[an error occurred while processing this directive]
Nunavut Votes 2004
[an error occurred while processing this directive]
  Main > Indepth Features > Twenty Questions Voting Day February 16, 2004   

Twenty Questions
John Boivin | CBC Online News | Jan. 26

The members of the next Nunavut legislative assembly face some daunting challenges. They have to shepherd the territory through tight financial straights, as well as meet huge economic and social needs, and the political aspirations of the community and regions.

How do you tell if a certain candidate has the right ideas to represent your community? You might want to ask them some of the following questions as they pertain to your community.


Health and social services costs are one of the greatest expenditures of the Nunavut government, accounting for more than $150 million in spending annually. While the territory's premier got more funding from Ottawa last year, health services remains a nagging problem.

There is another health centre being built in the Kivalliq, but most Nunavumiut still only have access to a nursing station; serious or long-term care often means flying people south. New money is being spent on hiring doctors and nurses, but there are few if any Inuit medical professionals in the territory. That makes getting care in Inuktitut a rarity in the territory.

The bottom line: Inuk men can expect to live seven years less than the national average, women almost 10 years less.

Ask your candidate:
1. What would you do to improve access to health in our community?
2. How do you think doctors or nurses could be attracted to our community?

Half the jobs in Nunavut, just over 4,000, are from government. The unemployment rate is 20-30 per cent, depending on how you count the numbers; though it is as high as 70 per cent in some communities.

Inuit unemployment is 35 per cent, compared to just 3.3 per cent for non-Inuit. For Inuit under 25, the rate is 48 per cent. More than half of Inuit receive government income support at some point during a year.

At the creation of Nunavut, there was a commitment made that the number of Inuit in government should reflect the percentage of the Inuit population. Yet, while Nunavumiut look for work, government jobs go vacant for months or years for lack of qualified candidates.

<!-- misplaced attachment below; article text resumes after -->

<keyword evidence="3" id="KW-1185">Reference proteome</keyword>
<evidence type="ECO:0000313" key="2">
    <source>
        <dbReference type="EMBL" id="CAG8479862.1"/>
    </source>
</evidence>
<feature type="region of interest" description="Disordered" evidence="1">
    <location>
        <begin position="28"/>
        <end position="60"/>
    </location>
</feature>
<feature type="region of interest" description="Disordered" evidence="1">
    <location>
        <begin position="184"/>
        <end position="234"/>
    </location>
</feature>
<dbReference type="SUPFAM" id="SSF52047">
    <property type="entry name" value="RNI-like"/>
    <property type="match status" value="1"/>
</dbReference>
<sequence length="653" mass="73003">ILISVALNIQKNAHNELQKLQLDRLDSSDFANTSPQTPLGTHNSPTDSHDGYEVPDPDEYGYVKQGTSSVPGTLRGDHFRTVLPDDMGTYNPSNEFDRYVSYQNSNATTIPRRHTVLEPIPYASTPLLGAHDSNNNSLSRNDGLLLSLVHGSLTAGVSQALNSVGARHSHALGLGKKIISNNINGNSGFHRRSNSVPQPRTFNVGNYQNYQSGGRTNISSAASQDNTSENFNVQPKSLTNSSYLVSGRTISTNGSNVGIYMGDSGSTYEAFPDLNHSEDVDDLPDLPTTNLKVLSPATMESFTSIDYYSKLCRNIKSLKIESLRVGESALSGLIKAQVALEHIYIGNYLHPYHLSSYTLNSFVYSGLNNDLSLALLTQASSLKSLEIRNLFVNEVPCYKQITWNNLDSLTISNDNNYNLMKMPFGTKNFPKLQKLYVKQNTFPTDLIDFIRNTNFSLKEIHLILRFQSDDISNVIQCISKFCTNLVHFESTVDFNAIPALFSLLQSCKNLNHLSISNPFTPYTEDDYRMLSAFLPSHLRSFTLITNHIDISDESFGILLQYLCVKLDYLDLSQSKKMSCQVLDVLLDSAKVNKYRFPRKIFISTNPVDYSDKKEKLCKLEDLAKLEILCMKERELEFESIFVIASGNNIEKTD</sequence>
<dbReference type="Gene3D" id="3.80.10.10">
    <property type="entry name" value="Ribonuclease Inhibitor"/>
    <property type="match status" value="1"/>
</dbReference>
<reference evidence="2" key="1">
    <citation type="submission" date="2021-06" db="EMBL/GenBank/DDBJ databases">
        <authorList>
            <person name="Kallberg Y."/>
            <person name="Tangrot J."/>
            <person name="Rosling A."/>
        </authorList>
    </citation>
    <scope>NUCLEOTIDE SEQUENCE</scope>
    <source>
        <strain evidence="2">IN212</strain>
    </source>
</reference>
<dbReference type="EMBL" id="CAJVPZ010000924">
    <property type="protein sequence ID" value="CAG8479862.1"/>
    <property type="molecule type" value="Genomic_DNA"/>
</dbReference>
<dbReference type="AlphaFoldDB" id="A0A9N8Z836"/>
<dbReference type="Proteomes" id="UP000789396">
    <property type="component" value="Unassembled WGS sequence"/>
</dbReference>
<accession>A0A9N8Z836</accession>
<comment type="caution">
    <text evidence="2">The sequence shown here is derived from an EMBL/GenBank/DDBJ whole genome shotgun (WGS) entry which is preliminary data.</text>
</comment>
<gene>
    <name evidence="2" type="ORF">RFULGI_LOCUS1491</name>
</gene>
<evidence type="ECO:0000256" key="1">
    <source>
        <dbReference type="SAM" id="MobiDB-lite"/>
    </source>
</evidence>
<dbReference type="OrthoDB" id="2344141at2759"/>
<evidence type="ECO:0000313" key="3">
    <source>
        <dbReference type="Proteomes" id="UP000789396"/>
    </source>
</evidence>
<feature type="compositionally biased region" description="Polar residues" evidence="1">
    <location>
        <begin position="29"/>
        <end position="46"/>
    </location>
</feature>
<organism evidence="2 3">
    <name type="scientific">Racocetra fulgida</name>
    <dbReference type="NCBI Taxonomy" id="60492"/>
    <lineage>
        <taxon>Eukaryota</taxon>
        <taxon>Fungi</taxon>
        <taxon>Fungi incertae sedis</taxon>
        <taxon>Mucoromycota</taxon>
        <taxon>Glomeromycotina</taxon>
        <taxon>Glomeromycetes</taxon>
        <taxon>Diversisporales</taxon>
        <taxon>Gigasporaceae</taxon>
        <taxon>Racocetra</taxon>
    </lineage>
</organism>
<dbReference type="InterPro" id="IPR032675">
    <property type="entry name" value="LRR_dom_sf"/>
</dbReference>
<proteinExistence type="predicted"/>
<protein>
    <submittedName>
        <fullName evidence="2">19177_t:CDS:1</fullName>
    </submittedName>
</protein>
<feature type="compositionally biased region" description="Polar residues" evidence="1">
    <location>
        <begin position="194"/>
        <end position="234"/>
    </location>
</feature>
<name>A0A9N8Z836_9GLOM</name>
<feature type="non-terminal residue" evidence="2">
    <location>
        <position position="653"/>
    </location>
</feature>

Ask your candidate:
3. What would you do to improve Inuit hiring by government?
4. How would you create 10 jobs in our community?
It has been a strong belief among Inuit, and a government policy since division, that economic development should be shared among communities. As a result, government departments have been moved out of the capital and into communities across the territory. It's not been an easy transition. Often, individuals, or even members of a whole government department have refused to move. Other communities not on the list for decentralized jobs face a bleak economic future.
Ask your candidate:
5. Is decentralization working? What would you do to make it benefit our community more?
6. What will you do to help communities not on the list for decentralization?

Half the people of Nunavut are in public housing, 98 per cent of them Inuit. At least 15 per cent of people are on a waiting list for their own home, some waits are as long as 10 years.

At least 260 new homes a year for the next five years are needed to meet demand; less than half that is being built in 2004.

As the population grows, overcrowding becomes an even greater issue, with the social and health concerns that raises. Because rents are tied to income, having a job can actually increase the cost of housing, thus creating a disincentive to work.

Ask your candidate:
7. Do you know how to get more housing units built in our community?
8. How would you address the needs of homeless people, or people who need emergency shelter in our community?

The territory needs an educated population in order to take over the reins of government. However, the education system of Nunavut is being swamped by a population boom. Sixty per cent of the population is under 25; yet half the people of the territory do not have a high-school education.